Saturday, February 28, 2009

Buffett's Letter To Shareholders

Warren Buffett's annual Letter to Shareholders was issued today. As always, this should be required reading for anyone interested in investing. The entire letter can be found here.

There are a few segments that I'd like to highlight. The first discusses the impact of government meddling on his Clayton Homes business. One of the valid criticisms of government intervention is that it ends up favoring one constituency over another. In the current economic environment, it is those who have made poor business decisions and took on too much risk who are being bailed out at the expense of the prudent. The following demonstrates how Buffett's manufactured home business is being impacted by this:

Clayton’s lending operation, though not damaged by the performance of its borrowers, is nevertheless threatened by an element of the credit crisis. Funders that have access to any sort of government guarantee – banks with FDIC-insured deposits, large entities with commercial paper now backed by the Federal Reserve, and others who are using imaginative methods (or lobbying skills) to come under the government’s umbrella – have money costs that are minimal. Conversely, highly-rated companies, such as Berkshire, are experiencing borrowing costs that, in relation to Treasury rates, are at record levels. Moreover, funds are abundant for the government-guaranteed borrower but often scarce for others, no matter how creditworthy they may be.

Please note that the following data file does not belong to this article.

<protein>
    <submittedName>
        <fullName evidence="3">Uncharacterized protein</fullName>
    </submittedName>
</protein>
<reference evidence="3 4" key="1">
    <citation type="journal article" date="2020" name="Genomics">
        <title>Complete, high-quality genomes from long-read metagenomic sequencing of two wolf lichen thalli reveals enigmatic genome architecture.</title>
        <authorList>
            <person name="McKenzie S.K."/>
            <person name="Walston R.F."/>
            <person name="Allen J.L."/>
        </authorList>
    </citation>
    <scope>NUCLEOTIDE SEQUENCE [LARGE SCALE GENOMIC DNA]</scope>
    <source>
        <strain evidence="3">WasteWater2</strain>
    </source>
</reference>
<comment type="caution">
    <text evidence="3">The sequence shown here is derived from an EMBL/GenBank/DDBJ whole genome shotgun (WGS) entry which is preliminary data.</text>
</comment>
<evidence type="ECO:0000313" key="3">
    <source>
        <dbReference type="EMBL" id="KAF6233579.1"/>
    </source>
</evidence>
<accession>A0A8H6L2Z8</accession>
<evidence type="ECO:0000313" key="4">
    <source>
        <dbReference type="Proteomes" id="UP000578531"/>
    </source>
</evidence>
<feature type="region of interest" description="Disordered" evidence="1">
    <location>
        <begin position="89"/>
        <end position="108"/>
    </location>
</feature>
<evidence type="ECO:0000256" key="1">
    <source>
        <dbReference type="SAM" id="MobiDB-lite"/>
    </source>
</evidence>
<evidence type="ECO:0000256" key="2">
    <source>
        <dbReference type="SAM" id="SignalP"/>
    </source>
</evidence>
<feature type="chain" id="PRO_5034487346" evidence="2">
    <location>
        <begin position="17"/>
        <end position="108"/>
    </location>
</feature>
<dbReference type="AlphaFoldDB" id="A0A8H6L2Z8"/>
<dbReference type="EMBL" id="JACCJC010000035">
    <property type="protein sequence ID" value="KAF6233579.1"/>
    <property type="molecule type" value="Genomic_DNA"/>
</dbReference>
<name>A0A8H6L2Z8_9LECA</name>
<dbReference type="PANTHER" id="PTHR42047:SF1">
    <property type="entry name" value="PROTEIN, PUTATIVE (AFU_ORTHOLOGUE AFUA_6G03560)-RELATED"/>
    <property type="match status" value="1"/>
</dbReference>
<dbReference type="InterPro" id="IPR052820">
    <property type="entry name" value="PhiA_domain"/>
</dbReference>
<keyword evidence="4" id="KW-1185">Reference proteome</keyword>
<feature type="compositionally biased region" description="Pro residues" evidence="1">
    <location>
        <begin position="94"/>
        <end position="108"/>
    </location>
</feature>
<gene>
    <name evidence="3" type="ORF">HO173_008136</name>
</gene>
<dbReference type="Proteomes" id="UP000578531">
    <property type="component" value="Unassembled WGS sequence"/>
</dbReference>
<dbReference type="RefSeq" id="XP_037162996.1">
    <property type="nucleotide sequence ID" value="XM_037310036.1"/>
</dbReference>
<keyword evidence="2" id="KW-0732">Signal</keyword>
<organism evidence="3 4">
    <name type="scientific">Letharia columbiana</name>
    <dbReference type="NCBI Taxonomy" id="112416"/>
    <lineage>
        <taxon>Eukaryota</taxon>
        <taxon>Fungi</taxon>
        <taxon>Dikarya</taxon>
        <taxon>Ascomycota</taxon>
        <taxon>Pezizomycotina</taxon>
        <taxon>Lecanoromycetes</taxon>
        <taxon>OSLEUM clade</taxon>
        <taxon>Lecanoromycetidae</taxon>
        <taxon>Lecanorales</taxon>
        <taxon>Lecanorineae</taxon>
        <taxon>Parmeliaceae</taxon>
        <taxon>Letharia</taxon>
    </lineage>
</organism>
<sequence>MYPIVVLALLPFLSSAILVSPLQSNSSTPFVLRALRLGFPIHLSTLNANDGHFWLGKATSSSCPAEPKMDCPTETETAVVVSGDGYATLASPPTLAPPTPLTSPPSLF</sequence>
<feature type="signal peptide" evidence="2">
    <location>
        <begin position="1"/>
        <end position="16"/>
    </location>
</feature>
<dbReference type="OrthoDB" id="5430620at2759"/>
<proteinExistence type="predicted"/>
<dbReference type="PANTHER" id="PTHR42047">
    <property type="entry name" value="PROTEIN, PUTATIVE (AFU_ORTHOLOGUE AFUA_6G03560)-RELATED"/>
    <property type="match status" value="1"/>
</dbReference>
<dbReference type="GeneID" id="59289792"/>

This unprecedented “spread” in the cost of money makes it unprofitable for any lender who doesn’t enjoy government-guaranteed funds to go up against those with a favored status. Government is determining the “haves” and “have-nots.” That is why companies are rushing to convert to bank holding companies, not a course feasible for Berkshire.

Though Berkshire’s credit is pristine – we are one of only seven AAA corporations in the country – our cost of borrowing is now far higher than competitors with shaky balance sheets but government backing. At the moment, it is much better to be a financial cripple with a government guarantee than a Gibraltar without one.

Today’s extreme conditions may soon end. At worst, we believe we will find at least a partial solution that will allow us to continue much of Clayton’s lending. Clayton’s earnings, however, will surely suffer if we are forced to compete for long against government-favored lenders.
In this next segment, Buffett discusses the perilous state of many municipalities and the risk inherent in insuring tax-exempt bonds:
The rationale behind very low premium rates for insuring tax-exempts has been that defaults have historically been few. But that record largely reflects the experience of entities that issued uninsured bonds. Insurance of tax-exempt bonds didn’t exist before 1971, and even after that most bonds remained uninsured.